For The Active Vacationer

Explore Isle Royale, a rugged, isolated island, far from the sights and sounds of civilization. Surrounded by Lake Superior, Isle Royale offers unparalleled solitude and adventures for backpackers, hikers, boaters, kayakers, canoeists and scuba divers. Here, amid stunning scenic beauty, you’ll find opportunities for reflection and discovery, and make memories that last a lifetime.

Climb to the top of the Sleeping Bear Dunes National Lakeshore! And if that isn’t your thing  swim at one of the many beaches, or take a hike through the Maple/Beech forest to some beautiful overlooks. Or spend some time in the museums and tour Port Oneida to learn about the rich history and culture of the area.

Arts, Beats & Eats. Photo courtesy of Jason Vaughn.

Arts, Beats & Eats. Photo courtesy of Jason Vaughn.

For The Festival Goer

If you like art, music or food, we have the place for you! Arts, Beats & Eats will feature more than 200 performances, an art show and local restaurants.  It’s something fun for the entire family.

Enjoy the 35th annual Detroit Jazz Festival which occupies two million square feet of downtown Detroit from Hart Plaza on the riverfront, three blocks north to beautiful Campus Martius Park. Bring a lawn chair and enjoy the variety of festive music.

Indulge in the Fruits of Labor over the long holiday weekend. Find your favorite specialty cocktail, wine or craft brew while live bands will be clocking in for your entertainment. Drink specials and delicious fare from our Grille will be offered. Bring the whole family and enjoy the bounce house, inflatable slide and yard games.

What do you plan to do this Labor Day weekend? Let us know in the comments below!

PS: Want to shake up your fitness routine this Labor Day? The Michigan Fitness Foundation offers events all year to keep you moving, and the Annual Labor Day Mackinac Bridge Walk is no exception.

A Couple, Dog and Eco-Friendly RV Touring the Great Lakes Shoreline

Today, guest blogger Mike Wendland from Roadtreking.com shares his RV journey across Michigan’s endless coastline.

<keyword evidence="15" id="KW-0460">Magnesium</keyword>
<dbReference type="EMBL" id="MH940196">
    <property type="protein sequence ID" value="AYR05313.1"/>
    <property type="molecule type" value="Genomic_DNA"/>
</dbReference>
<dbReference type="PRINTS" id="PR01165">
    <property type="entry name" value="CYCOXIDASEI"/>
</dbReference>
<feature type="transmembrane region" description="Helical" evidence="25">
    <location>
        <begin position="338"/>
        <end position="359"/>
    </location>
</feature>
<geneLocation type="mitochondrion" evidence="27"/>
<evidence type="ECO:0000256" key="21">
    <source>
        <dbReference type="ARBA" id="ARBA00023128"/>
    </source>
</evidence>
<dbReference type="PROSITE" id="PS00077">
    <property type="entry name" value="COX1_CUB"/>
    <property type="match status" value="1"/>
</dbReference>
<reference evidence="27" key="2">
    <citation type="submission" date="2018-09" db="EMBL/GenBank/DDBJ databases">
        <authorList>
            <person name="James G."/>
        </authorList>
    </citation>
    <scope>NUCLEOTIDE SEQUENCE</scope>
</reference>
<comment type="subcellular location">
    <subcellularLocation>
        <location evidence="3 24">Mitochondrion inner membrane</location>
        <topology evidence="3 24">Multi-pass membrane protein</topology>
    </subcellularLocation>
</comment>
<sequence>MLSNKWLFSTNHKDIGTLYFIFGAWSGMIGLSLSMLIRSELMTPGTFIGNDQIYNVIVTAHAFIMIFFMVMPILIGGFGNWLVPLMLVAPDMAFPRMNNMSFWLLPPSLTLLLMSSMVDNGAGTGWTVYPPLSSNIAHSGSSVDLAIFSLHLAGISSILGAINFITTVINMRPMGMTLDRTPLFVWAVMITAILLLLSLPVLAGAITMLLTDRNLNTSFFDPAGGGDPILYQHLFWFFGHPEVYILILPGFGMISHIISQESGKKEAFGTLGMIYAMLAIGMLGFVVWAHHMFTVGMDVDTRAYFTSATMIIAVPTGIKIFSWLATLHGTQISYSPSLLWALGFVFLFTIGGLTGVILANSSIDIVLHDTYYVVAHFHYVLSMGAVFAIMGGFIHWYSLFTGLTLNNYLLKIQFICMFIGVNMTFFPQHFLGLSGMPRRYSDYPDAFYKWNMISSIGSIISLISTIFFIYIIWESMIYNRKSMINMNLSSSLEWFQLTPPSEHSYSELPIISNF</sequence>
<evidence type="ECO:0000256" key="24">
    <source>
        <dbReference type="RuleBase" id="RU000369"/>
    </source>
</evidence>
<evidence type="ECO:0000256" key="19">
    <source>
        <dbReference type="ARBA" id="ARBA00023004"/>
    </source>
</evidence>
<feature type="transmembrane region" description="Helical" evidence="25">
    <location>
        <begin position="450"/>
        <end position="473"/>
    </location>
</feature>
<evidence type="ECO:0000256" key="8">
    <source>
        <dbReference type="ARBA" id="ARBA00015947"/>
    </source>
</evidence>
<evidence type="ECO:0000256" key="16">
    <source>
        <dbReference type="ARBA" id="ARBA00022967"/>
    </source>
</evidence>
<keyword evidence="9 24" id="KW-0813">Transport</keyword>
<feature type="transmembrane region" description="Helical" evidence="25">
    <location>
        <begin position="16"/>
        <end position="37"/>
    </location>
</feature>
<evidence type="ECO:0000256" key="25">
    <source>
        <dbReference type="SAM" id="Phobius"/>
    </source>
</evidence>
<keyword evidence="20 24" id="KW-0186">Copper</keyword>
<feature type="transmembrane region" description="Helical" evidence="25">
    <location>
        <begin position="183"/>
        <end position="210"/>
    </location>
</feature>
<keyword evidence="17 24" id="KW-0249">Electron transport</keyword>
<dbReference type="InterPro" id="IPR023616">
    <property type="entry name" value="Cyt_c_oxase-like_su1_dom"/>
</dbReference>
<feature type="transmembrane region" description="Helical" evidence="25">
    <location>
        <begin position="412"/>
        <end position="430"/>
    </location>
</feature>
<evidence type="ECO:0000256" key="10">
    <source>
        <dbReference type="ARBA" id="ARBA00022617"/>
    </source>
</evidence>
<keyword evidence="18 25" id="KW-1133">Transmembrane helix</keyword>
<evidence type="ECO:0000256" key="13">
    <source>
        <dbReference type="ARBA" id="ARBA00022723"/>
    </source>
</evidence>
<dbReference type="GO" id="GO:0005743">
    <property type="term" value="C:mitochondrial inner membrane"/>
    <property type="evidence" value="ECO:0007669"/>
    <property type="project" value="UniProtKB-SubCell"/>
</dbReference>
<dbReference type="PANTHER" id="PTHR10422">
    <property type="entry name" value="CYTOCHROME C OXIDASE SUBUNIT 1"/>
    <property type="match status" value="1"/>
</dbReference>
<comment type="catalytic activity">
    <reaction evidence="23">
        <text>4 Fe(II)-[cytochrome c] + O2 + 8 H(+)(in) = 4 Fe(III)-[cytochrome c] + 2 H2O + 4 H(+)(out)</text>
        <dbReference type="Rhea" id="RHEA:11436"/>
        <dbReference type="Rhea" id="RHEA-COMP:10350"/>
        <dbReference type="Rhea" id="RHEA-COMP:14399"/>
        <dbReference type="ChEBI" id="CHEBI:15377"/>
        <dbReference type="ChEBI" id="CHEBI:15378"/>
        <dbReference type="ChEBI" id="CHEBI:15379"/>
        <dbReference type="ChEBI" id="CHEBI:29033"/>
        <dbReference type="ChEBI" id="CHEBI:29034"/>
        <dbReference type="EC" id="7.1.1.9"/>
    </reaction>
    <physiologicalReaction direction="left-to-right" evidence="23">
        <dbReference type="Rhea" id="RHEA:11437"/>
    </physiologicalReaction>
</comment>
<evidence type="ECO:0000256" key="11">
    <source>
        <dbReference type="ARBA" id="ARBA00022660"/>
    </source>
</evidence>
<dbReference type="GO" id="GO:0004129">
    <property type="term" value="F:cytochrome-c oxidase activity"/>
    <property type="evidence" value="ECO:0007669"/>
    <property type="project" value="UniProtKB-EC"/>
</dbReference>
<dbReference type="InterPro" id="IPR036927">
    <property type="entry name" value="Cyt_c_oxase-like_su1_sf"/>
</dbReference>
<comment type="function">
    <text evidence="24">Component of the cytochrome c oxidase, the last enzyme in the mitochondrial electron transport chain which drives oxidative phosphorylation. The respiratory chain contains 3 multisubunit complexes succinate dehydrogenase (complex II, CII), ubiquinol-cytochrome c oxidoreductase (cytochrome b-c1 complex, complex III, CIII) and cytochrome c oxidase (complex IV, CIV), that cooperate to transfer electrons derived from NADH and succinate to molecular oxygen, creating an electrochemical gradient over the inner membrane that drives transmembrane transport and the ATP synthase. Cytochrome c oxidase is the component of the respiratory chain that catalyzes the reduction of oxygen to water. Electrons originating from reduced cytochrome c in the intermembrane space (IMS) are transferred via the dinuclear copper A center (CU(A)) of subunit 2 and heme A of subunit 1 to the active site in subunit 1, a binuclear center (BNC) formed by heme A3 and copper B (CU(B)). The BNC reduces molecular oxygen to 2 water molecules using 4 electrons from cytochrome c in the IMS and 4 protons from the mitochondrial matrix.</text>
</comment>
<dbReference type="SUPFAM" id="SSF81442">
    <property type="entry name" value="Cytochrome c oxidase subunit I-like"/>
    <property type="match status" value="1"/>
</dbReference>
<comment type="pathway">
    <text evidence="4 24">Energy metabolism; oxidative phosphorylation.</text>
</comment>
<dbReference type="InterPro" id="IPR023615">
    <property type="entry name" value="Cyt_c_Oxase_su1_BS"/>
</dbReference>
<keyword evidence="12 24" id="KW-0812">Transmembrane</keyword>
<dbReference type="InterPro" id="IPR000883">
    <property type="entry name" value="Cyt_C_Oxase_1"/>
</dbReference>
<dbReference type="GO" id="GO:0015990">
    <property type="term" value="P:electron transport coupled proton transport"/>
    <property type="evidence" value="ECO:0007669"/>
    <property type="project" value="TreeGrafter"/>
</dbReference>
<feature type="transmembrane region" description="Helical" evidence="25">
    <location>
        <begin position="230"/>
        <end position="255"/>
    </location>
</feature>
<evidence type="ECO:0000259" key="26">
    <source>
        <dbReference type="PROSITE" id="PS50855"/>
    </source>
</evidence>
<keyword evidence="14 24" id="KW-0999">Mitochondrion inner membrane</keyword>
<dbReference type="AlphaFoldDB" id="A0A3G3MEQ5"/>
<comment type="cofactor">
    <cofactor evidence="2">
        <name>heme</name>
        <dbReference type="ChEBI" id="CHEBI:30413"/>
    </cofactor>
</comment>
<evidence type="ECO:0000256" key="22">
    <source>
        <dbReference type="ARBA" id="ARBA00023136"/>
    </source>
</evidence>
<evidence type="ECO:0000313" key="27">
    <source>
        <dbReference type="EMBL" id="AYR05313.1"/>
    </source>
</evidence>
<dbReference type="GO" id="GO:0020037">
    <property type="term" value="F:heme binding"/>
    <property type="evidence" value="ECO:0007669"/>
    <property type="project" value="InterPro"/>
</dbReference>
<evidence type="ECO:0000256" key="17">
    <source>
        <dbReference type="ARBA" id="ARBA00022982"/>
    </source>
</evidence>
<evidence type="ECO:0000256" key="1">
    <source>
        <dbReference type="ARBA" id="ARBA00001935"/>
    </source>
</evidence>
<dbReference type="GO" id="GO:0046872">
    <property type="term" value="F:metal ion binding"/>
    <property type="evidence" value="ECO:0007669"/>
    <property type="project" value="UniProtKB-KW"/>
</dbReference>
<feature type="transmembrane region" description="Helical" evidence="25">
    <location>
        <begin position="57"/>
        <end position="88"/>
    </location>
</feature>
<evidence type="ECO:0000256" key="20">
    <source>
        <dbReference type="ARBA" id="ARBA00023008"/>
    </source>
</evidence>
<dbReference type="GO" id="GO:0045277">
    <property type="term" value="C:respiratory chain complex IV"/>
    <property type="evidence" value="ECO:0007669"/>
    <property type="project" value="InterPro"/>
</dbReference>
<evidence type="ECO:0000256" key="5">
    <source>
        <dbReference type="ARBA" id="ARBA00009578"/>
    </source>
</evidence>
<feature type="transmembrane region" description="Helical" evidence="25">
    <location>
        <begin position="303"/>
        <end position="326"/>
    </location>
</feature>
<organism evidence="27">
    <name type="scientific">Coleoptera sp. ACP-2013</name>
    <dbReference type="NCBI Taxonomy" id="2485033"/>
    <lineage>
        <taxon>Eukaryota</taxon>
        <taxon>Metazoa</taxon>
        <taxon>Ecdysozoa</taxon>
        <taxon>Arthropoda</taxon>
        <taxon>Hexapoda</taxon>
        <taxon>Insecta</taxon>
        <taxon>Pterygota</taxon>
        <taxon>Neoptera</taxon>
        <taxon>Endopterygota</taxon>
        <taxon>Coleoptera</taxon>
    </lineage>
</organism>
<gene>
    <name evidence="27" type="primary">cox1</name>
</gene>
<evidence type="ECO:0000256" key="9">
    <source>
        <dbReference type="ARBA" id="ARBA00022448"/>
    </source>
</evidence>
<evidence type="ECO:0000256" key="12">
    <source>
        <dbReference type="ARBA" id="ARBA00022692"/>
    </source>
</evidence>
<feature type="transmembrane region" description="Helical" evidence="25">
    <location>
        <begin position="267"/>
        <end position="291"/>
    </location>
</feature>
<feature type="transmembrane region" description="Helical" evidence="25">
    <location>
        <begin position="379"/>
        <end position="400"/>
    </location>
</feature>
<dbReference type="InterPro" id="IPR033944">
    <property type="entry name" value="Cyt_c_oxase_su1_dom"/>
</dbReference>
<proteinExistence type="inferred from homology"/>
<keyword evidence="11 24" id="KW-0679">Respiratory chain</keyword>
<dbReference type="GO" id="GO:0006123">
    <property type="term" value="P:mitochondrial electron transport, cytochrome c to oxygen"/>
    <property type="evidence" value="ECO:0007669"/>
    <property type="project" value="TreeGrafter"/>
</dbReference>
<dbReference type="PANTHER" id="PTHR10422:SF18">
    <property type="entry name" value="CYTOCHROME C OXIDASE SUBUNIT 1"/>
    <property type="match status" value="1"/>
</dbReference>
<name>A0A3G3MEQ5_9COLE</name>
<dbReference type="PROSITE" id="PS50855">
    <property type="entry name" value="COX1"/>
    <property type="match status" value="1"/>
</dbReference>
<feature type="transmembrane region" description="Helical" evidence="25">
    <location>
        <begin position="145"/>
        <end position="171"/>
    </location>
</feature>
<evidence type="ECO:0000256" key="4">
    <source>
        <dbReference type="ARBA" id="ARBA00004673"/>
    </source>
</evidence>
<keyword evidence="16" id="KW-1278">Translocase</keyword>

Photo courtesy of Mike Wendland – Blue Water Bridge

When Michigan says it’s the Great Lakes State, it isn’t kidding. All you have to do is start driving the shoreline of the Great Lakes to see that Michigan is the heart and soul of the area.

With the exception only of Lake Ontario, Michigan is encircled by the other four. And when you look at the shoreline, Michigan’s 2,147 miles of mainland shoreline dwarfs the other seven states surrounding the five lakes. Plus, Michigan has another 905 miles of island shoreline. That puts the total at more than 3,000 miles. Next closest is Wisconsin with 802.

With my wife, Jennifer, and our Norwegian Elkhound, Tai, I’m now deep into the Verizon Great Lakes Roadtreking Tour, which will eventually be a 3,500 mile trip along the U.S. shoreline of the Great Lakes. I’ll be documenting the interesting people and places we encounter. We’re driving an eco-friendly Roadtrek E-Trek motorhome, which is 24 feet long and boasts solar power that runs the appliances.

We started under cloudy skies last week in upstate New York and made our way around Ontario, picking up Lake Erie in Pennsylvania, following through Ohio and ending our first leg at the mouth of Lake Erie, where the Detroit River flows into it at the Lake Erie Metropark in Gibraltar Township.

Now we’re on to Lake Huron, starting at Port Huron and making our way up the “Sunrise Side” to the Mighty Mackinac Bridge and over to the eastern UP.

Photo courtesy of Mike Wendland - Port Huron